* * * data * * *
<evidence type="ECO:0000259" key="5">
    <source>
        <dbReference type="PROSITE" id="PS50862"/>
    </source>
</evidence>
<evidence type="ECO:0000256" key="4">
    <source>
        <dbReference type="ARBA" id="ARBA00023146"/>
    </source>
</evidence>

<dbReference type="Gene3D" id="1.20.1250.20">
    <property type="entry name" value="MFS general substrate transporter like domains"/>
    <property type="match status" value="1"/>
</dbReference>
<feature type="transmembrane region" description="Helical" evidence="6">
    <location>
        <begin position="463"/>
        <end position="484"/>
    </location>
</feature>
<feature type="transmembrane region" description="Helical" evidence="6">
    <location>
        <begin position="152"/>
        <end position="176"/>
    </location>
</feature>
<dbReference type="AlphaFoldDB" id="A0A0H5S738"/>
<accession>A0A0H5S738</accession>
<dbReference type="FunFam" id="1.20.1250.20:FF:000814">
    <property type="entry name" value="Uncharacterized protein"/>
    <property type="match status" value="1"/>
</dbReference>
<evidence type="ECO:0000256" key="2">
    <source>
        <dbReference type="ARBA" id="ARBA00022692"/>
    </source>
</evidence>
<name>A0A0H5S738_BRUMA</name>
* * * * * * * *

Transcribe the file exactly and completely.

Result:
<evidence type="ECO:0000259" key="5">
    <source>
        <dbReference type="PROSITE" id="PS50862"/>
    </source>
</evidence>
<evidence type="ECO:0000256" key="4">
    <source>
        <dbReference type="ARBA" id="ARBA00023146"/>
    </source>
</evidence>

<dbReference type="Gene3D" id="1.20.1250.20">
    <property type="entry name" value="MFS general substrate transporter like domains"/>
    <property type="match status" value="1"/>
</dbReference>
<feature type="transmembrane region" description="Helical" evidence="6">
    <location>
        <begin position="463"/>
        <end position="484"/>
    </location>
</feature>
<feature type="transmembrane region" description="Helical" evidence="6">
    <location>
        <begin position="152"/>
        <end position="176"/>
    </location>
</feature>
<dbReference type="AlphaFoldDB" id="A0A0H5S738"/>
<accession>A0A0H5S738</accession>
<dbReference type="FunFam" id="1.20.1250.20:FF:000814">
    <property type="entry name" value="Uncharacterized protein"/>
    <property type="match status" value="1"/>
</dbReference>
<evidence type="ECO:0000256" key="2">
    <source>
        <dbReference type="ARBA" id="ARBA00022692"/>
    </source>
</evidence>
<name>A0A0H5S738_BRUMA</name>